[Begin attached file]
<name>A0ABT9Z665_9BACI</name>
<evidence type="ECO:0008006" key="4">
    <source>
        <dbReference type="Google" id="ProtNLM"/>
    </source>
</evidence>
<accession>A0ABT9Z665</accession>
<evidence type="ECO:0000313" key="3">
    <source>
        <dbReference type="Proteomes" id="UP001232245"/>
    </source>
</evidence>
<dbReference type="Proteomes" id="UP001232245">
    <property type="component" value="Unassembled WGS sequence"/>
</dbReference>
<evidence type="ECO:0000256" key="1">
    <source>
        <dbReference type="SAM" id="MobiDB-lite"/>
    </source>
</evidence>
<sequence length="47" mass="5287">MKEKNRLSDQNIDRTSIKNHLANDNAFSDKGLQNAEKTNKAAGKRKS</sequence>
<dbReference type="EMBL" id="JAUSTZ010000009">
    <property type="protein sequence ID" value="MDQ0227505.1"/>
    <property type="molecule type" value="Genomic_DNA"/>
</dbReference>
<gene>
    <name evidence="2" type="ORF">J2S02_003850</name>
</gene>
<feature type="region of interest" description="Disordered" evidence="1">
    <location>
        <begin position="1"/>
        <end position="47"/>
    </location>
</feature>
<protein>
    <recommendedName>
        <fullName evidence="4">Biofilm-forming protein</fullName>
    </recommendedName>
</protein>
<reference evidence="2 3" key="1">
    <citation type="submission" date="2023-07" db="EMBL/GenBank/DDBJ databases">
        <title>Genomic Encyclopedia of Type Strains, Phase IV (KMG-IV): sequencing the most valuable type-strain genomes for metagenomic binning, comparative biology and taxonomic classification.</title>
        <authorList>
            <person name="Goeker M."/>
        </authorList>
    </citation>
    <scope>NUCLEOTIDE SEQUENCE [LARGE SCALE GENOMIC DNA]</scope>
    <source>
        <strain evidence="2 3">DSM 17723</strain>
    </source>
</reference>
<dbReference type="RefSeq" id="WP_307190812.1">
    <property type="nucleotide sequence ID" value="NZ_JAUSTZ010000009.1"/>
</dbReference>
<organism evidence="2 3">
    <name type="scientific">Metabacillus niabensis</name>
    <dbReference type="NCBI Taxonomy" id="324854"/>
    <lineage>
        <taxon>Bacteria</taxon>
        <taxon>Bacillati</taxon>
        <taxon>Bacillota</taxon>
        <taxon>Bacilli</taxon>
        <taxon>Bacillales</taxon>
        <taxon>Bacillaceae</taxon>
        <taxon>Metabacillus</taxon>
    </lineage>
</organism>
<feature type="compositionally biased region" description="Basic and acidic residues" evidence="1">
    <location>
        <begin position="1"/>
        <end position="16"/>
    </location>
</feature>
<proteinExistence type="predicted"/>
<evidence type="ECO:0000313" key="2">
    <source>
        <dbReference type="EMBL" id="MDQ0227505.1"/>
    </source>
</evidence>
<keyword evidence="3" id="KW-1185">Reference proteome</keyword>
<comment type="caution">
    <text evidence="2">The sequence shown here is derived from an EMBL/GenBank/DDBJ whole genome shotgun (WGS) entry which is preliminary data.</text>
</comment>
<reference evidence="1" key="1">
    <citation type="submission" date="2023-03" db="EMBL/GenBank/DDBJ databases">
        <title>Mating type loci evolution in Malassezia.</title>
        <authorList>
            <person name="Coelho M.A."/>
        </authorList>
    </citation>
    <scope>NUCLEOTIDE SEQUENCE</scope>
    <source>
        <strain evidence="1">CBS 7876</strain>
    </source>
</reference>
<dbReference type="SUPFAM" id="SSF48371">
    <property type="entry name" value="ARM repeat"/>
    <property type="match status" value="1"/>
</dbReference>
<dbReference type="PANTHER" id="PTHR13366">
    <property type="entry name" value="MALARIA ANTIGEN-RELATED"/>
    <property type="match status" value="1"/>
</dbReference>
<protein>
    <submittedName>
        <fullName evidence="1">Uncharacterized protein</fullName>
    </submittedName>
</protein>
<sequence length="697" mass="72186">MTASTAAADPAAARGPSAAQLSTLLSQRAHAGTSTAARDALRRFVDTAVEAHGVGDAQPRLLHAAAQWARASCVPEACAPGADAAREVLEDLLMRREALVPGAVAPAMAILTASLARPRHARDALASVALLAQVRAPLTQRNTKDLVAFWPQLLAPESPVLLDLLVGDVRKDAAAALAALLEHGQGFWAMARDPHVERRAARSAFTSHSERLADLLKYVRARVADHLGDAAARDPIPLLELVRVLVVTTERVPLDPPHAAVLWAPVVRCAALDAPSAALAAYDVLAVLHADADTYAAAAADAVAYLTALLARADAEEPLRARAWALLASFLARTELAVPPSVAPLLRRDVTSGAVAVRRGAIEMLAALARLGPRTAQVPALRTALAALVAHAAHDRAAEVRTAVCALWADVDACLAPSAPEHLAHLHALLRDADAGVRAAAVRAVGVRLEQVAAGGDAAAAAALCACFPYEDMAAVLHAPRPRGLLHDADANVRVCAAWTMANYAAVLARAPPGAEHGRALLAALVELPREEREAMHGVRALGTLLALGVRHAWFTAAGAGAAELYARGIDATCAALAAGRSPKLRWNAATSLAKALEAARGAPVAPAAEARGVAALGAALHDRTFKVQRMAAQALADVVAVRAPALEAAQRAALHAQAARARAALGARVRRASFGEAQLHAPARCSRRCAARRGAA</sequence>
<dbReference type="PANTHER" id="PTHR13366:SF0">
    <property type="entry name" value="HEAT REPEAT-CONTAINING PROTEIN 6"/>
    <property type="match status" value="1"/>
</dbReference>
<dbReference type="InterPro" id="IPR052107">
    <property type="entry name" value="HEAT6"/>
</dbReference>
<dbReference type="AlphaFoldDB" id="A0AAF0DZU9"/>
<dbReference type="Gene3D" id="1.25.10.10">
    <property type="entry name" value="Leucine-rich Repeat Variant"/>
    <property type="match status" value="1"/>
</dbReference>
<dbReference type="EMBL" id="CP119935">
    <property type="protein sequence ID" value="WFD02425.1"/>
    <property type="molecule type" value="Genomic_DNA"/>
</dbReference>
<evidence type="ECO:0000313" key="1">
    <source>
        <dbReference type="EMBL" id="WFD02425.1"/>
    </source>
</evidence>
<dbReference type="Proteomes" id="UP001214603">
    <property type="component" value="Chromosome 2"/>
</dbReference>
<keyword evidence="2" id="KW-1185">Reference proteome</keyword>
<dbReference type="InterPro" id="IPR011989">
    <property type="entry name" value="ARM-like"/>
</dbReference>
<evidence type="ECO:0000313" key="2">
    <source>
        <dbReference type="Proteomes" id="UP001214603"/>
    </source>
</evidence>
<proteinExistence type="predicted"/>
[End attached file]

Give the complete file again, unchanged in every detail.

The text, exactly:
<name>A0ABT9Z665_9BACI</name>
<evidence type="ECO:0008006" key="4">
    <source>
        <dbReference type="Google" id="ProtNLM"/>
    </source>
</evidence>
<accession>A0ABT9Z665</accession>
<evidence type="ECO:0000313" key="3">
    <source>
        <dbReference type="Proteomes" id="UP001232245"/>
    </source>
</evidence>
<dbReference type="Proteomes" id="UP001232245">
    <property type="component" value="Unassembled WGS sequence"/>
</dbReference>
<evidence type="ECO:0000256" key="1">
    <source>
        <dbReference type="SAM" id="MobiDB-lite"/>
    </source>
</evidence>
<sequence length="47" mass="5287">MKEKNRLSDQNIDRTSIKNHLANDNAFSDKGLQNAEKTNKAAGKRKS</sequence>
<dbReference type="EMBL" id="JAUSTZ010000009">
    <property type="protein sequence ID" value="MDQ0227505.1"/>
    <property type="molecule type" value="Genomic_DNA"/>
</dbReference>
<gene>
    <name evidence="2" type="ORF">J2S02_003850</name>
</gene>
<feature type="region of interest" description="Disordered" evidence="1">
    <location>
        <begin position="1"/>
        <end position="47"/>
    </location>
</feature>
<protein>
    <recommendedName>
        <fullName evidence="4">Biofilm-forming protein</fullName>
    </recommendedName>
</protein>
<reference evidence="2 3" key="1">
    <citation type="submission" date="2023-07" db="EMBL/GenBank/DDBJ databases">
        <title>Genomic Encyclopedia of Type Strains, Phase IV (KMG-IV): sequencing the most valuable type-strain genomes for metagenomic binning, comparative biology and taxonomic classification.</title>
        <authorList>
            <person name="Goeker M."/>
        </authorList>
    </citation>
    <scope>NUCLEOTIDE SEQUENCE [LARGE SCALE GENOMIC DNA]</scope>
    <source>
        <strain evidence="2 3">DSM 17723</strain>
    </source>
</reference>
<dbReference type="RefSeq" id="WP_307190812.1">
    <property type="nucleotide sequence ID" value="NZ_JAUSTZ010000009.1"/>
</dbReference>
<organism evidence="2 3">
    <name type="scientific">Metabacillus niabensis</name>
    <dbReference type="NCBI Taxonomy" id="324854"/>
    <lineage>
        <taxon>Bacteria</taxon>
        <taxon>Bacillati</taxon>
        <taxon>Bacillota</taxon>
        <taxon>Bacilli</taxon>
        <taxon>Bacillales</taxon>
        <taxon>Bacillaceae</taxon>
        <taxon>Metabacillus</taxon>
    </lineage>
</organism>
<feature type="compositionally biased region" description="Basic and acidic residues" evidence="1">
    <location>
        <begin position="1"/>
        <end position="16"/>
    </location>
</feature>
<proteinExistence type="predicted"/>
<evidence type="ECO:0000313" key="2">
    <source>
        <dbReference type="EMBL" id="MDQ0227505.1"/>
    </source>
</evidence>
<keyword evidence="3" id="KW-1185">Reference proteome</keyword>
<comment type="caution">
    <text evidence="2">The sequence shown here is derived from an EMBL/GenBank/DDBJ whole genome shotgun (WGS) entry which is preliminary data.</text>
</comment>
<reference evidence="1" key="1">
    <citation type="submission" date="2023-03" db="EMBL/GenBank/DDBJ databases">
        <title>Mating type loci evolution in Malassezia.</title>
        <authorList>
            <person name="Coelho M.A."/>
        </authorList>
    </citation>
    <scope>NUCLEOTIDE SEQUENCE</scope>
    <source>
        <strain evidence="1">CBS 7876</strain>
    </source>
</reference>
<dbReference type="SUPFAM" id="SSF48371">
    <property type="entry name" value="ARM repeat"/>
    <property type="match status" value="1"/>
</dbReference>
<dbReference type="PANTHER" id="PTHR13366">
    <property type="entry name" value="MALARIA ANTIGEN-RELATED"/>
    <property type="match status" value="1"/>
</dbReference>
<protein>
    <submittedName>
        <fullName evidence="1">Uncharacterized protein</fullName>
    </submittedName>
</protein>
<sequence length="697" mass="72186">MTASTAAADPAAARGPSAAQLSTLLSQRAHAGTSTAARDALRRFVDTAVEAHGVGDAQPRLLHAAAQWARASCVPEACAPGADAAREVLEDLLMRREALVPGAVAPAMAILTASLARPRHARDALASVALLAQVRAPLTQRNTKDLVAFWPQLLAPESPVLLDLLVGDVRKDAAAALAALLEHGQGFWAMARDPHVERRAARSAFTSHSERLADLLKYVRARVADHLGDAAARDPIPLLELVRVLVVTTERVPLDPPHAAVLWAPVVRCAALDAPSAALAAYDVLAVLHADADTYAAAAADAVAYLTALLARADAEEPLRARAWALLASFLARTELAVPPSVAPLLRRDVTSGAVAVRRGAIEMLAALARLGPRTAQVPALRTALAALVAHAAHDRAAEVRTAVCALWADVDACLAPSAPEHLAHLHALLRDADAGVRAAAVRAVGVRLEQVAAGGDAAAAAALCACFPYEDMAAVLHAPRPRGLLHDADANVRVCAAWTMANYAAVLARAPPGAEHGRALLAALVELPREEREAMHGVRALGTLLALGVRHAWFTAAGAGAAELYARGIDATCAALAAGRSPKLRWNAATSLAKALEAARGAPVAPAAEARGVAALGAALHDRTFKVQRMAAQALADVVAVRAPALEAAQRAALHAQAARARAALGARVRRASFGEAQLHAPARCSRRCAARRGAA</sequence>
<dbReference type="PANTHER" id="PTHR13366:SF0">
    <property type="entry name" value="HEAT REPEAT-CONTAINING PROTEIN 6"/>
    <property type="match status" value="1"/>
</dbReference>
<dbReference type="InterPro" id="IPR052107">
    <property type="entry name" value="HEAT6"/>
</dbReference>
<dbReference type="AlphaFoldDB" id="A0AAF0DZU9"/>
<dbReference type="Gene3D" id="1.25.10.10">
    <property type="entry name" value="Leucine-rich Repeat Variant"/>
    <property type="match status" value="1"/>
</dbReference>
<dbReference type="EMBL" id="CP119935">
    <property type="protein sequence ID" value="WFD02425.1"/>
    <property type="molecule type" value="Genomic_DNA"/>
</dbReference>
<evidence type="ECO:0000313" key="1">
    <source>
        <dbReference type="EMBL" id="WFD02425.1"/>
    </source>
</evidence>
<dbReference type="Proteomes" id="UP001214603">
    <property type="component" value="Chromosome 2"/>
</dbReference>
<keyword evidence="2" id="KW-1185">Reference proteome</keyword>
<dbReference type="InterPro" id="IPR011989">
    <property type="entry name" value="ARM-like"/>
</dbReference>
<evidence type="ECO:0000313" key="2">
    <source>
        <dbReference type="Proteomes" id="UP001214603"/>
    </source>
</evidence>
<proteinExistence type="predicted"/>